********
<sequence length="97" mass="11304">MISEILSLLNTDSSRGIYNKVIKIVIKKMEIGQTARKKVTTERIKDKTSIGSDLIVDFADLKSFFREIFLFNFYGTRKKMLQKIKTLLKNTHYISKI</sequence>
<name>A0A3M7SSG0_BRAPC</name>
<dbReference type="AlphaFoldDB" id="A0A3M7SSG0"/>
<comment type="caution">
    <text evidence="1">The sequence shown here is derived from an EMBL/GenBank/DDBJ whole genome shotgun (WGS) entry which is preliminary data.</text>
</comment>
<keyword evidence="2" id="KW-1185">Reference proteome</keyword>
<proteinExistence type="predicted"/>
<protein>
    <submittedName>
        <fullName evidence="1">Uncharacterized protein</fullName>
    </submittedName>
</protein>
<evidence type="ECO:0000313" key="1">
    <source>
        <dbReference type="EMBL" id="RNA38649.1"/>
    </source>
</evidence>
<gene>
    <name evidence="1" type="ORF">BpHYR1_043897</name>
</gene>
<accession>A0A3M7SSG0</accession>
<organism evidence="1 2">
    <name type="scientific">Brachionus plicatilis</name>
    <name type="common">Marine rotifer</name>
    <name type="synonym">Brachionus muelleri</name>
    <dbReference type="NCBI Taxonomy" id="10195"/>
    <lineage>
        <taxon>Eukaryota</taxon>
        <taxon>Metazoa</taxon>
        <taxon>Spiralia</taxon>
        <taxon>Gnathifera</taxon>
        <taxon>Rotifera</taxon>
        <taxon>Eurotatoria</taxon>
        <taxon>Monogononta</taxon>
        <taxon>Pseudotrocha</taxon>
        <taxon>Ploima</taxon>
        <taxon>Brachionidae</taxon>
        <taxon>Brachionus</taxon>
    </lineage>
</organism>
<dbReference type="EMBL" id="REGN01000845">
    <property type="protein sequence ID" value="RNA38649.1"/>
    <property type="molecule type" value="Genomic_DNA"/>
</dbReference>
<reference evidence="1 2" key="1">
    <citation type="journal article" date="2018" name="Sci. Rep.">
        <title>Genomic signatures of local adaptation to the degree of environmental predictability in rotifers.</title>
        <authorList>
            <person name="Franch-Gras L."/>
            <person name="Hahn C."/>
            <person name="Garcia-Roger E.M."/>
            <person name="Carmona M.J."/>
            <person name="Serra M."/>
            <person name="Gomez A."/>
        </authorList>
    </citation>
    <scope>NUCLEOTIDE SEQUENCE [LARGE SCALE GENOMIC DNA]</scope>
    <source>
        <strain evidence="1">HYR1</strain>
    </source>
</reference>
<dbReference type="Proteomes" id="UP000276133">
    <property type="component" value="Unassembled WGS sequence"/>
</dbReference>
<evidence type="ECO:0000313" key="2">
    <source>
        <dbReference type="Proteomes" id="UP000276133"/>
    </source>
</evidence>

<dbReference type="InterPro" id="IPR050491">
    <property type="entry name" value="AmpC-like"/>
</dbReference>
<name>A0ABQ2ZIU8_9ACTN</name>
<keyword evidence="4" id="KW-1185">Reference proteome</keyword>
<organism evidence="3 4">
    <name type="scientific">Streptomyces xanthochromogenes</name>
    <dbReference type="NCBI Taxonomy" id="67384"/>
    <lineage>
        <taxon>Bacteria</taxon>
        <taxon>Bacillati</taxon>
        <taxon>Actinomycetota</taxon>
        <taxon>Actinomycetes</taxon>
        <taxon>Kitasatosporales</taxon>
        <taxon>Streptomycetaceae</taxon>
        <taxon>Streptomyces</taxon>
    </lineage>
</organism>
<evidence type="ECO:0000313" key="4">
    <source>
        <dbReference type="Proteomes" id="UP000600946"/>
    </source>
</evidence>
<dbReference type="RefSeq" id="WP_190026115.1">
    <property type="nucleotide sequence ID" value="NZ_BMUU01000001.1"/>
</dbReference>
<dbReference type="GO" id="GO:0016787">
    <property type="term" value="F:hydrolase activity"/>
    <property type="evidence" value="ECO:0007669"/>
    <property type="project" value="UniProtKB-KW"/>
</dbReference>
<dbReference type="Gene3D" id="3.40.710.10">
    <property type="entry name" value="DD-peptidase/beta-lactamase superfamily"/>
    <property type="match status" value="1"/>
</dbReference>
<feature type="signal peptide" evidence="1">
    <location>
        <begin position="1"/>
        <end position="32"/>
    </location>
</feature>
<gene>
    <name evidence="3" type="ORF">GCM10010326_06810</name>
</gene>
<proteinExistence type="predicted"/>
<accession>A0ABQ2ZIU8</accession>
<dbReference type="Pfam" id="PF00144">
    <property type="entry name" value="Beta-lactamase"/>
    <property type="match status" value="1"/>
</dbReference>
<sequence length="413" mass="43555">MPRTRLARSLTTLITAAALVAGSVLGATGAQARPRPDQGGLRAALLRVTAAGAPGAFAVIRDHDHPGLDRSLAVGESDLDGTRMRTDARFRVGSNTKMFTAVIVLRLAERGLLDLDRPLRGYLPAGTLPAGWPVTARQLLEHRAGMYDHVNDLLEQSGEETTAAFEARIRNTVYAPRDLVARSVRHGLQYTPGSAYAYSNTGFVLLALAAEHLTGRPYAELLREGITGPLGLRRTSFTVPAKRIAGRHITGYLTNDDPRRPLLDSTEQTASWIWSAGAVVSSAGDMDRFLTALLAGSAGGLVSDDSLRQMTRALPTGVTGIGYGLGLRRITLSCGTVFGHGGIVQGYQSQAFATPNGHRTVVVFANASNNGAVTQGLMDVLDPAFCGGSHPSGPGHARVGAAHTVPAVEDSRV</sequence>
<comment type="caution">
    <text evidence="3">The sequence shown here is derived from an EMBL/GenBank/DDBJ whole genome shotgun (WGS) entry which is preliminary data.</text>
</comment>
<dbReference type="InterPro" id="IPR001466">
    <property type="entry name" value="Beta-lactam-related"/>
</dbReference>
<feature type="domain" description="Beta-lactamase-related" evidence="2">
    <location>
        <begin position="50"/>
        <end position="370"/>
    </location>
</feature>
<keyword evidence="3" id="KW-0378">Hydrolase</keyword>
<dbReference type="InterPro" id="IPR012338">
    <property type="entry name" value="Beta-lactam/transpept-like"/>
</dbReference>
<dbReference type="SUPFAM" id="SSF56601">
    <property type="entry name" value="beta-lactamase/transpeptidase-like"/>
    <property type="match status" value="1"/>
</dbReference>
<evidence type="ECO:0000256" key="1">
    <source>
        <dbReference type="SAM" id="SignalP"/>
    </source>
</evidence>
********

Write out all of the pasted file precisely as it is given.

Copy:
<sequence length="97" mass="11304">MISEILSLLNTDSSRGIYNKVIKIVIKKMEIGQTARKKVTTERIKDKTSIGSDLIVDFADLKSFFREIFLFNFYGTRKKMLQKIKTLLKNTHYISKI</sequence>
<name>A0A3M7SSG0_BRAPC</name>
<dbReference type="AlphaFoldDB" id="A0A3M7SSG0"/>
<comment type="caution">
    <text evidence="1">The sequence shown here is derived from an EMBL/GenBank/DDBJ whole genome shotgun (WGS) entry which is preliminary data.</text>
</comment>
<keyword evidence="2" id="KW-1185">Reference proteome</keyword>
<proteinExistence type="predicted"/>
<protein>
    <submittedName>
        <fullName evidence="1">Uncharacterized protein</fullName>
    </submittedName>
</protein>
<evidence type="ECO:0000313" key="1">
    <source>
        <dbReference type="EMBL" id="RNA38649.1"/>
    </source>
</evidence>
<gene>
    <name evidence="1" type="ORF">BpHYR1_043897</name>
</gene>
<accession>A0A3M7SSG0</accession>
<organism evidence="1 2">
    <name type="scientific">Brachionus plicatilis</name>
    <name type="common">Marine rotifer</name>
    <name type="synonym">Brachionus muelleri</name>
    <dbReference type="NCBI Taxonomy" id="10195"/>
    <lineage>
        <taxon>Eukaryota</taxon>
        <taxon>Metazoa</taxon>
        <taxon>Spiralia</taxon>
        <taxon>Gnathifera</taxon>
        <taxon>Rotifera</taxon>
        <taxon>Eurotatoria</taxon>
        <taxon>Monogononta</taxon>
        <taxon>Pseudotrocha</taxon>
        <taxon>Ploima</taxon>
        <taxon>Brachionidae</taxon>
        <taxon>Brachionus</taxon>
    </lineage>
</organism>
<dbReference type="EMBL" id="REGN01000845">
    <property type="protein sequence ID" value="RNA38649.1"/>
    <property type="molecule type" value="Genomic_DNA"/>
</dbReference>
<reference evidence="1 2" key="1">
    <citation type="journal article" date="2018" name="Sci. Rep.">
        <title>Genomic signatures of local adaptation to the degree of environmental predictability in rotifers.</title>
        <authorList>
            <person name="Franch-Gras L."/>
            <person name="Hahn C."/>
            <person name="Garcia-Roger E.M."/>
            <person name="Carmona M.J."/>
            <person name="Serra M."/>
            <person name="Gomez A."/>
        </authorList>
    </citation>
    <scope>NUCLEOTIDE SEQUENCE [LARGE SCALE GENOMIC DNA]</scope>
    <source>
        <strain evidence="1">HYR1</strain>
    </source>
</reference>
<dbReference type="Proteomes" id="UP000276133">
    <property type="component" value="Unassembled WGS sequence"/>
</dbReference>
<evidence type="ECO:0000313" key="2">
    <source>
        <dbReference type="Proteomes" id="UP000276133"/>
    </source>
</evidence>

<dbReference type="InterPro" id="IPR050491">
    <property type="entry name" value="AmpC-like"/>
</dbReference>
<name>A0ABQ2ZIU8_9ACTN</name>
<keyword evidence="4" id="KW-1185">Reference proteome</keyword>
<organism evidence="3 4">
    <name type="scientific">Streptomyces xanthochromogenes</name>
    <dbReference type="NCBI Taxonomy" id="67384"/>
    <lineage>
        <taxon>Bacteria</taxon>
        <taxon>Bacillati</taxon>
        <taxon>Actinomycetota</taxon>
        <taxon>Actinomycetes</taxon>
        <taxon>Kitasatosporales</taxon>
        <taxon>Streptomycetaceae</taxon>
        <taxon>Streptomyces</taxon>
    </lineage>
</organism>
<evidence type="ECO:0000313" key="4">
    <source>
        <dbReference type="Proteomes" id="UP000600946"/>
    </source>
</evidence>
<dbReference type="RefSeq" id="WP_190026115.1">
    <property type="nucleotide sequence ID" value="NZ_BMUU01000001.1"/>
</dbReference>
<dbReference type="GO" id="GO:0016787">
    <property type="term" value="F:hydrolase activity"/>
    <property type="evidence" value="ECO:0007669"/>
    <property type="project" value="UniProtKB-KW"/>
</dbReference>
<dbReference type="Gene3D" id="3.40.710.10">
    <property type="entry name" value="DD-peptidase/beta-lactamase superfamily"/>
    <property type="match status" value="1"/>
</dbReference>
<feature type="signal peptide" evidence="1">
    <location>
        <begin position="1"/>
        <end position="32"/>
    </location>
</feature>
<gene>
    <name evidence="3" type="ORF">GCM10010326_06810</name>
</gene>
<proteinExistence type="predicted"/>
<accession>A0ABQ2ZIU8</accession>
<dbReference type="Pfam" id="PF00144">
    <property type="entry name" value="Beta-lactamase"/>
    <property type="match status" value="1"/>
</dbReference>
<sequence length="413" mass="43555">MPRTRLARSLTTLITAAALVAGSVLGATGAQARPRPDQGGLRAALLRVTAAGAPGAFAVIRDHDHPGLDRSLAVGESDLDGTRMRTDARFRVGSNTKMFTAVIVLRLAERGLLDLDRPLRGYLPAGTLPAGWPVTARQLLEHRAGMYDHVNDLLEQSGEETTAAFEARIRNTVYAPRDLVARSVRHGLQYTPGSAYAYSNTGFVLLALAAEHLTGRPYAELLREGITGPLGLRRTSFTVPAKRIAGRHITGYLTNDDPRRPLLDSTEQTASWIWSAGAVVSSAGDMDRFLTALLAGSAGGLVSDDSLRQMTRALPTGVTGIGYGLGLRRITLSCGTVFGHGGIVQGYQSQAFATPNGHRTVVVFANASNNGAVTQGLMDVLDPAFCGGSHPSGPGHARVGAAHTVPAVEDSRV</sequence>
<comment type="caution">
    <text evidence="3">The sequence shown here is derived from an EMBL/GenBank/DDBJ whole genome shotgun (WGS) entry which is preliminary data.</text>
</comment>
<dbReference type="InterPro" id="IPR001466">
    <property type="entry name" value="Beta-lactam-related"/>
</dbReference>
<feature type="domain" description="Beta-lactamase-related" evidence="2">
    <location>
        <begin position="50"/>
        <end position="370"/>
    </location>
</feature>
<keyword evidence="3" id="KW-0378">Hydrolase</keyword>
<dbReference type="InterPro" id="IPR012338">
    <property type="entry name" value="Beta-lactam/transpept-like"/>
</dbReference>
<dbReference type="SUPFAM" id="SSF56601">
    <property type="entry name" value="beta-lactamase/transpeptidase-like"/>
    <property type="match status" value="1"/>
</dbReference>
<evidence type="ECO:0000256" key="1">
    <source>
        <dbReference type="SAM" id="SignalP"/>
    </source>
</evidence>